Friday, February 21, 2014

John David, NAB EVP of Radio - The NAB (National Association of Broadcasters)

John David, NAB EVP of Radio 
By Joey Odorisio

John David

The NAB (National Association of Broadcasters) is a key trade organization for both radio and television broadcasters throughout the U.S. The organization is closely involved in advocacy for a wide variety of issues facing the industry today, as well as aiding in broadcast innovation and educating broadcasters as well.
           NAB EVP of Radio John David has been a part of the organization since 1984, when he joined the NAB Board of Directors, representing Kansas and Missouri. He spent 17 years as EVP of J.R. Broadcasting Company, as an owner and GM of multiple stations. He officially joined the NAB in 1989, serving in a variety of roles over the years, and becoming EVP of Radio in 1998. In a new conversation with FMQB, David discusses the multiple priorities the NAB is focused on in 2014, from the ongoing battle over the Performance Royalty to FM radio chip activation in mobile devices.

What is your role at the NAB and how does it affect radio stations around the country?
My responsibilities include liaison with the 35 member NAB Radio Board of Directors and the leadership of that board. I also oversee the convention programming for the NAB Show in Las Vegas and the Radio Show in the fall. Recognition for radio stations and personalities for NAB Member Radio Stations in the NAB Marconi Radio Awards and the NAB Crystal Radio Awards for exemplary community service also are administered by the Radio staff. My involvement also includes being a membership ambassador for service to NAB member stations and companies. Since I’m a believer in the mission of the NAB, I often communicate our agenda to non-member companies to seek their investment in becoming involved with our representation.
What are the NAB’s priorities for 2014?
Included, but not limited to, a fairer streaming rate and working with the music industry for a continued productive relationship. It’s a long-standing partnership that recognizes the promotional value of Radio stations that play the music that the record labels and artists want Radio to play and what listeners want to hear.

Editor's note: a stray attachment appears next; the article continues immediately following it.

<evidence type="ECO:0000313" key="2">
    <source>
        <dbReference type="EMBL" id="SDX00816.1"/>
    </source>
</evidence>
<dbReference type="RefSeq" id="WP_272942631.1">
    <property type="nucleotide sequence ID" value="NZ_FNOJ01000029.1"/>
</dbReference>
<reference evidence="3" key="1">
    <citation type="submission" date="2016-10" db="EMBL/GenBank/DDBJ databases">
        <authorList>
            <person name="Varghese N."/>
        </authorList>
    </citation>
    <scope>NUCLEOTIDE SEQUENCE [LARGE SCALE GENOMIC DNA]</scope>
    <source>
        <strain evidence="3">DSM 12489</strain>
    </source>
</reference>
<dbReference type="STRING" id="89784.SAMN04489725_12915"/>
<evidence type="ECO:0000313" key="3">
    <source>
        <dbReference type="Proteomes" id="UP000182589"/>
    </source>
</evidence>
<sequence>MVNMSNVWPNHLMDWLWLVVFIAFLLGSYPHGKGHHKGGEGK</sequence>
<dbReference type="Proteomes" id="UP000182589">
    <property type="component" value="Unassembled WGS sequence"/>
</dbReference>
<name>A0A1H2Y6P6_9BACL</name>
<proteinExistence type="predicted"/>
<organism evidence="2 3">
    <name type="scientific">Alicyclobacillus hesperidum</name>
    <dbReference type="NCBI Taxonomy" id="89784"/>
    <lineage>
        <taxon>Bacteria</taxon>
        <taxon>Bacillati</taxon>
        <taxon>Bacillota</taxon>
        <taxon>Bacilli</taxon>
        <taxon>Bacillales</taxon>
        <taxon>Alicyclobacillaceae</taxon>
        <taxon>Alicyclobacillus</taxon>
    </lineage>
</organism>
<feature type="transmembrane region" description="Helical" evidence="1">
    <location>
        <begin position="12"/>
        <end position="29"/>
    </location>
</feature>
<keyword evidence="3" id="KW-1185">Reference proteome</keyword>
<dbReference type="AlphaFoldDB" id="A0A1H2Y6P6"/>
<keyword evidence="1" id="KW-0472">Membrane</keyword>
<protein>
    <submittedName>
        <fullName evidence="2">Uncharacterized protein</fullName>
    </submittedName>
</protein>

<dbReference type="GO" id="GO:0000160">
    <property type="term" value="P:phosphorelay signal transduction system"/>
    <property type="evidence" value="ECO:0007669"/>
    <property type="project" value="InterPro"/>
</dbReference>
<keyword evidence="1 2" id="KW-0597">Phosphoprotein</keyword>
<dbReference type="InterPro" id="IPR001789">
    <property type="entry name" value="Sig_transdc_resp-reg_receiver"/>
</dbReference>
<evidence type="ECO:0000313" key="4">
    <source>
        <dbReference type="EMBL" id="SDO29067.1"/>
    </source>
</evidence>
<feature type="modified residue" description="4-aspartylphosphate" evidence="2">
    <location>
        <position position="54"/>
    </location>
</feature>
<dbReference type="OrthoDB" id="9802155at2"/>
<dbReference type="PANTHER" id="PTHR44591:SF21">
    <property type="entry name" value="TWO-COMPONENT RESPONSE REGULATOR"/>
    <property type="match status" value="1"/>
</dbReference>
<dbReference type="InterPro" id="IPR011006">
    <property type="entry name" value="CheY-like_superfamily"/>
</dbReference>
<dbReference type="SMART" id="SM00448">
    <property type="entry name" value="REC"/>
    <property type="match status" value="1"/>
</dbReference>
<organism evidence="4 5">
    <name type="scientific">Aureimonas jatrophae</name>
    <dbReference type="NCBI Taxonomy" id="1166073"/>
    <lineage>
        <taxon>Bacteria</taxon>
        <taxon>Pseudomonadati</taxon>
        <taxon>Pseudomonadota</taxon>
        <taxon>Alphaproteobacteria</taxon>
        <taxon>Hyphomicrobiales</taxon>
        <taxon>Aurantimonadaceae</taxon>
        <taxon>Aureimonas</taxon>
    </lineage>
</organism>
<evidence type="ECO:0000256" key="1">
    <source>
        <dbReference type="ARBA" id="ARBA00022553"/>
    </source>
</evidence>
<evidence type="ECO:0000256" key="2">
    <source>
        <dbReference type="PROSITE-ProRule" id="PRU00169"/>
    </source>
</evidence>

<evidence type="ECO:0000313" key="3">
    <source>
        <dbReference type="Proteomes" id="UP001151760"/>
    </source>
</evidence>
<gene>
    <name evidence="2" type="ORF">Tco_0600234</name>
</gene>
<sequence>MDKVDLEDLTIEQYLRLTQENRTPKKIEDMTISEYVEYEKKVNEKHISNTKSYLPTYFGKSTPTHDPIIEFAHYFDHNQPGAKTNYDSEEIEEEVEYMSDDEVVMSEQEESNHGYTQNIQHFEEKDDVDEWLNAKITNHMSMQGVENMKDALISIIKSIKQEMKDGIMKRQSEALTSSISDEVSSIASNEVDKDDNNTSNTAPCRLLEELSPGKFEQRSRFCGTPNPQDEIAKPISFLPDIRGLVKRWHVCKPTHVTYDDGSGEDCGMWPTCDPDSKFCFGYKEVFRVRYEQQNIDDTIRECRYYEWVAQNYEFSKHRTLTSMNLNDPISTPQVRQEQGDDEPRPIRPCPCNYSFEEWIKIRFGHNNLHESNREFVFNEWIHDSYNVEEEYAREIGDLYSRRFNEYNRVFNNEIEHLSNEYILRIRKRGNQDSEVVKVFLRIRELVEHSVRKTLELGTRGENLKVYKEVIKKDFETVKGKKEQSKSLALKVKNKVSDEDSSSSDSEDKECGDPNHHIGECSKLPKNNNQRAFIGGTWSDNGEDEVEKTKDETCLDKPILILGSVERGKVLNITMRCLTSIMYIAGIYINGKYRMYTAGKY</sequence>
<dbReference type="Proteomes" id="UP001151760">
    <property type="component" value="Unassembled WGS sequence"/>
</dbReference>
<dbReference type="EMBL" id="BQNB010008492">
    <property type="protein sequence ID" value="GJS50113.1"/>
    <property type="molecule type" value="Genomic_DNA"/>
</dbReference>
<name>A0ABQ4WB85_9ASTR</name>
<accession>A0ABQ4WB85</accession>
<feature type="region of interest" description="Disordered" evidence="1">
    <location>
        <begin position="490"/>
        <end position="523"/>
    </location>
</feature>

NAB endorses the activation of chips in cell phones so information and entertainment is available to people who want to have access to their radio stations. We’re also active on advertising deductibility in making sure that advertisers can deduct their company advertising investments in the year it was broadcast. This is top of mind this week. We follow many more issues at the NAB every month.
What does the organization see as the most important issues facing radio currently?
In addition to what I mentioned in response to the previous question, we are also getting involved more in what’s in the vehicle dash. There’s also focus on AM revitalization from a technical and regulatory perspective.
Can you give some of your career background that led you to the NAB?
I was an owner/operator of radio stations for many years and served on the NAB Radio Board of Directors. So I have the perspective of a hands-on broadcaster inside the NAB. I made payroll, carried an advertiser client list, programmed radio stations and can even produce a log. I worked my way through college as a rock and roll jock. I started with the NAB in the government relations division with responsibility for grass roots lobbying, the political action committee and the state association liaison.
What is the latest update to the state of the Performance Royalty issue?
We have over 200 members of Congress who are with us on not imposing an over the air tax on radio broadcasters. We are very appreciative of the NAB member broadcasters all over the country who have communicated their personal perspective to their elected representatives.
What is the NAB’s position on royalty deals, a la Clear Channel’s agreements with Warner Bros., Glassnote, etc.?
It’s proven that the market place can work if it makes sense for the labels and the individual companies.
What are your thoughts on the roll-out thus far of the NextRadio system for FM chips in smartphones?
NAB was involved early on to assure that a standard was developed to allow companies to compete. There is no question that listeners should have access to their stations through the device that almost everyone has with them at all times. We hope that more broadcasters will continue to provide a more positive experience through digital delivery while helping listeners to not incur additional data charges by listening over the air.
What can the industry look forward to at the NAB Show in April and the NAB/RAB Radio Show in September?
The NAB Show is in April in Las Vegas. Both the NAB and RAB are producing a number of informative sessions for the convention. Plus, you won’t see more equipment and software for Radio anywhere else, but Las Vegas. Dates are April 5-10 with the exhibits opening on April 7. The Radio Luncheon will be on Tuesday, April 8 where we’ll induct Steve Harvey in to the NAB Broadcasting Hall of Fame and present 10 NAB Crystal Radio Awards to stations for exemplary community service.
           The Radio Show, produced by RAB and NAB will be in Indianapolis this September. We have a Radio Show Steering Committee that will guide the programming and sessions for that annual event. The dates are September 10-12.

[eQB Content By Joey Odorisio]

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